Administration Threatens Veto Of FAA Funding Bill | Aero-News Network
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Mon, Jun 16, 2003

Administration Threatens Veto Of FAA Funding Bill

Reason: It Would Prevent ATC Privatization

The White House is threatening to veto the FAA reauthorization bill because it would prohibit the FAA from privatizing air traffic control. The bill, approved by the US House of Representatives last week, includes language from Rep. James Oberstar (D-MN) that would prohibit outsourcing air traffic control to the private sector.

"If the final legislation includes provisions that would inappropriately prohibit the conversion of FAA facilities or functions from the federal government to the private sector, the President's senior advisors would recommend that he veto the bill," according to a "statement of Administration policy" from the White House.

"The Administration's tough stance leaves nothing to the imagination of those of us in aviation who fear a privately run air traffic system — not to mention the airline control of such — and the fees that would go with privatization," said AOPA President Phil Boyer. "It's clear what their agenda really is."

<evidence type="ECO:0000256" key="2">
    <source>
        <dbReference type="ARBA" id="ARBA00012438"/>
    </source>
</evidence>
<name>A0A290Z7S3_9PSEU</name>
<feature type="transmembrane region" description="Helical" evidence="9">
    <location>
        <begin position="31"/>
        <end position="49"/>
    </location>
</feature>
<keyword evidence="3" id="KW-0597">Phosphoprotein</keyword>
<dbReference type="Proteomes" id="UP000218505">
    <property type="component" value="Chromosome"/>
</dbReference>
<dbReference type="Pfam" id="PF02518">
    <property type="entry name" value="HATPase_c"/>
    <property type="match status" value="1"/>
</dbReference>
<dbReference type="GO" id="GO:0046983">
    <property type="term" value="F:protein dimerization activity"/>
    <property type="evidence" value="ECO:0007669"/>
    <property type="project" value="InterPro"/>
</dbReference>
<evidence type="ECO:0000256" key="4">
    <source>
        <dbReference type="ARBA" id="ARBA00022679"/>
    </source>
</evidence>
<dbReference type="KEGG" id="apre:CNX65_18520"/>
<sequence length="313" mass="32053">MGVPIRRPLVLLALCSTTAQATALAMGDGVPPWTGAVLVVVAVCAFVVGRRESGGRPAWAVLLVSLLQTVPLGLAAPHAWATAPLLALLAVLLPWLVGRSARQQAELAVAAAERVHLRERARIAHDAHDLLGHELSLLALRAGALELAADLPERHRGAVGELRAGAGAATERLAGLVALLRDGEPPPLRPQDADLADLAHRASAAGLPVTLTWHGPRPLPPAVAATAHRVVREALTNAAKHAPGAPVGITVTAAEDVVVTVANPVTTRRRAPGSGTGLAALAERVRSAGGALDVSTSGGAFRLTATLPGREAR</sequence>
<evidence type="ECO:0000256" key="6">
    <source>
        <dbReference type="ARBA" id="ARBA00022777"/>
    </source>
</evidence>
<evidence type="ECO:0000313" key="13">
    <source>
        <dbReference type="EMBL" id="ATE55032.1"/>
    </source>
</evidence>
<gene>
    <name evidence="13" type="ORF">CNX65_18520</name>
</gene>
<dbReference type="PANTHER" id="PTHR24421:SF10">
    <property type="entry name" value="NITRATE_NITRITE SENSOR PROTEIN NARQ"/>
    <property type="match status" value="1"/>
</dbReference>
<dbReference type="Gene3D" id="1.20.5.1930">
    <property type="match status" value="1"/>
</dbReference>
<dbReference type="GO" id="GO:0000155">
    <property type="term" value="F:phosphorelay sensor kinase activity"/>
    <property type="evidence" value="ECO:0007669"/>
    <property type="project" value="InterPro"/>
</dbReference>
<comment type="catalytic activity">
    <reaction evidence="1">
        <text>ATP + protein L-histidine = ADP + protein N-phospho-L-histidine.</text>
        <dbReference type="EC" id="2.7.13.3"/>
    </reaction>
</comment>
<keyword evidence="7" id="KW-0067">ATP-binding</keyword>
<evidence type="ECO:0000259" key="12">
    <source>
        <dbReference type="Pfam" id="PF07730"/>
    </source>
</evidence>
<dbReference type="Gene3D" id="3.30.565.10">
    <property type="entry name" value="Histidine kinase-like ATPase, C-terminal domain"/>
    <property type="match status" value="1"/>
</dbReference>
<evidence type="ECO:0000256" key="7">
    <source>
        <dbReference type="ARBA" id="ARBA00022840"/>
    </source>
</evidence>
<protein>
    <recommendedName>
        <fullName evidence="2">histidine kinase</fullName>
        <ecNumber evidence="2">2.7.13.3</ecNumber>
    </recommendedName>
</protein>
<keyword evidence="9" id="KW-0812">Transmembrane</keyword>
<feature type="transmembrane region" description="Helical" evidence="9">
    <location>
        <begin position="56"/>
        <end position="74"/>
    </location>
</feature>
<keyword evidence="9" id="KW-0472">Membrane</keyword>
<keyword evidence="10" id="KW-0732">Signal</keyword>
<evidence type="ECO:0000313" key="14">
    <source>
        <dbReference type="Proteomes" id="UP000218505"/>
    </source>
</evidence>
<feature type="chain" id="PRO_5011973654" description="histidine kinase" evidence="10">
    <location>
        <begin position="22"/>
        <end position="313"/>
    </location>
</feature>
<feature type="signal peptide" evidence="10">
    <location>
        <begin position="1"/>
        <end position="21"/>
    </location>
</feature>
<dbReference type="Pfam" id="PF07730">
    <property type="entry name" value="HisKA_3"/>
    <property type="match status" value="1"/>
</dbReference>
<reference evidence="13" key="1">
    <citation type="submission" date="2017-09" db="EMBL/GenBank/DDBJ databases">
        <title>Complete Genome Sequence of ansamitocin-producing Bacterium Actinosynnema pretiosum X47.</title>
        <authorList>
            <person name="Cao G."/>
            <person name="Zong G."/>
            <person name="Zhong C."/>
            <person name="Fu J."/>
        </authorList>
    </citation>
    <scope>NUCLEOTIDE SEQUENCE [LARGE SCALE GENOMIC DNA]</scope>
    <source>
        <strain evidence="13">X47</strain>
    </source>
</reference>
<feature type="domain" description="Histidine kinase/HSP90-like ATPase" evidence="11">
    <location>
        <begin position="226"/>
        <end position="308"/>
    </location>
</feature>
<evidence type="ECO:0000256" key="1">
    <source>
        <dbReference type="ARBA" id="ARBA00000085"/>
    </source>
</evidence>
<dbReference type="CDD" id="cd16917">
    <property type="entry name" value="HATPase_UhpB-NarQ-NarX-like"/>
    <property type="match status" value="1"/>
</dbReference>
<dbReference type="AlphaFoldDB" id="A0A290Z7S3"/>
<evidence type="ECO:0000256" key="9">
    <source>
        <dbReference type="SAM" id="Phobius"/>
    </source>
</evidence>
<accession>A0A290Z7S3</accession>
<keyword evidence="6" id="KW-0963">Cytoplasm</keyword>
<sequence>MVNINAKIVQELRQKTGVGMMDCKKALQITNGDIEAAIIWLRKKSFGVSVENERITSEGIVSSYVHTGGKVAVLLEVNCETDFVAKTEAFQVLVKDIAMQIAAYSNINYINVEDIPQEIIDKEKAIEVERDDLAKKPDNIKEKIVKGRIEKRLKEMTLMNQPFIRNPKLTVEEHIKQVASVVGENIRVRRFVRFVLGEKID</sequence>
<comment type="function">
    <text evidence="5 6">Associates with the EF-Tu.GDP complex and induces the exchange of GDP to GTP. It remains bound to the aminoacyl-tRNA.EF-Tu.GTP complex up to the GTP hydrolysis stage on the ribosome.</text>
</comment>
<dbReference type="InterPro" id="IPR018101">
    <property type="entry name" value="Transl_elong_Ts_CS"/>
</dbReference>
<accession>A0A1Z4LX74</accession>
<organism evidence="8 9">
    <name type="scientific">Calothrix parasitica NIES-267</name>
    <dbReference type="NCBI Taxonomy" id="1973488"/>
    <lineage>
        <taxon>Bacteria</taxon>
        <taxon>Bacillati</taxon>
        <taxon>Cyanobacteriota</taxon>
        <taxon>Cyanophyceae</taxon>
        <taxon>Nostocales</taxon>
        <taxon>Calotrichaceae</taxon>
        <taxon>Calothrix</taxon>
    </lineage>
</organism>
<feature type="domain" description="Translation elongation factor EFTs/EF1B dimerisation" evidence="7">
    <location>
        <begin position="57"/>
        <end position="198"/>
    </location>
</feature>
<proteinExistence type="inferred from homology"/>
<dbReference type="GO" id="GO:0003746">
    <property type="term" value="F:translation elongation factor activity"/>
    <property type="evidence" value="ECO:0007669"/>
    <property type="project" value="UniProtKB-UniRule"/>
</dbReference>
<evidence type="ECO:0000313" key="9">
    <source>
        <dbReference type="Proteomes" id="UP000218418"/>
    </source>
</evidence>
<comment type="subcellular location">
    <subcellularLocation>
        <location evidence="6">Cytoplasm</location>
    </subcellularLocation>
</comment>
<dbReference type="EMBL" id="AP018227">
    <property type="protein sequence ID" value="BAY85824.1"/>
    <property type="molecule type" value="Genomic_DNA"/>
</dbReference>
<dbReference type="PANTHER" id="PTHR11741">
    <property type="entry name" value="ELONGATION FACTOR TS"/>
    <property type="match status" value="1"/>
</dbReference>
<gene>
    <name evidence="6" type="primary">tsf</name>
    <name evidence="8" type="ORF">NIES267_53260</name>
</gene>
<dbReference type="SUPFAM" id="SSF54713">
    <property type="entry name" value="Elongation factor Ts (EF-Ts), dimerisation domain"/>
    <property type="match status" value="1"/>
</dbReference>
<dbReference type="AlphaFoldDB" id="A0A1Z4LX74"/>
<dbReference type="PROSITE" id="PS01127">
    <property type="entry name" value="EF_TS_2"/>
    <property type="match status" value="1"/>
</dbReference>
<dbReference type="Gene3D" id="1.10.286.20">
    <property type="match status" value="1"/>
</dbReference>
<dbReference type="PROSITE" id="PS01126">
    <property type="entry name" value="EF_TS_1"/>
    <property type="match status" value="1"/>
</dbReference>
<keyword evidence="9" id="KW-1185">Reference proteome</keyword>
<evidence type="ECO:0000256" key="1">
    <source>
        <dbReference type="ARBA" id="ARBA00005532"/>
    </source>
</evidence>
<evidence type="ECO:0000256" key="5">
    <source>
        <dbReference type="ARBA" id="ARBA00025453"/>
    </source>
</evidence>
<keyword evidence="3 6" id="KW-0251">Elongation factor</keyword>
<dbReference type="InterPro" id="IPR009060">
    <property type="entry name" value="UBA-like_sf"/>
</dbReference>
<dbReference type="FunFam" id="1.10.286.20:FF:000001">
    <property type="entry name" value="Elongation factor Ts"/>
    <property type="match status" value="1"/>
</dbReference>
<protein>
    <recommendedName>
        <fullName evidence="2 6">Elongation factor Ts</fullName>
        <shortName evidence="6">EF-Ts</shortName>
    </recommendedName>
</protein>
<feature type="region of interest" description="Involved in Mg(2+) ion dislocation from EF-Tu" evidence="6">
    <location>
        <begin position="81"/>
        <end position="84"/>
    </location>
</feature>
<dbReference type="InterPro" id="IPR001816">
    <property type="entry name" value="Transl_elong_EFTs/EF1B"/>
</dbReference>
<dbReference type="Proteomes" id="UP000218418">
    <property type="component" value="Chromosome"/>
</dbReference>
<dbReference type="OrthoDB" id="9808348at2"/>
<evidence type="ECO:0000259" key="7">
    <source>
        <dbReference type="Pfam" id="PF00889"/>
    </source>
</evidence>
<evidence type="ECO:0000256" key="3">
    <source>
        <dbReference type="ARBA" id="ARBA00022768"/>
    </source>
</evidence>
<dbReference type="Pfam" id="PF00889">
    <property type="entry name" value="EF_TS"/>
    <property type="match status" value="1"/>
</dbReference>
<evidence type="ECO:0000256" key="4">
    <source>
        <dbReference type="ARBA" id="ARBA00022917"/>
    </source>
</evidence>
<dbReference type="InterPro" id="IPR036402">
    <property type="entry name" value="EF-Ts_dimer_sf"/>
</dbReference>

All This Fuss Over That?

"I don't understand why they would be willing to veto a $59 billion bill over just that language," said James Morhard, Democratic spokesman for the House Transportation and Infrastructure Committee, as reported by GovExec.com. "This suggests that they really are planning substantial changes to the air traffic system that they don't want us to forestall," he said.

That despite previous assurances from FAA, including a memo from Administrator Blakey to agency employees, that controllers aren't candidates for outsourcing.

"The Administration can protest all it wants that it has no plans to contract out air traffic control," said Boyer, "but the fact that they're willing to threaten a veto of a FAA spending bill that contains so many good things for aviation over this language makes clear their real intent. Privatized air traffic control and the user fees that go with it is one of the three biggest concerns among our 400,000 members."

FMI: www.aopa.org Statement Of Administration Policy

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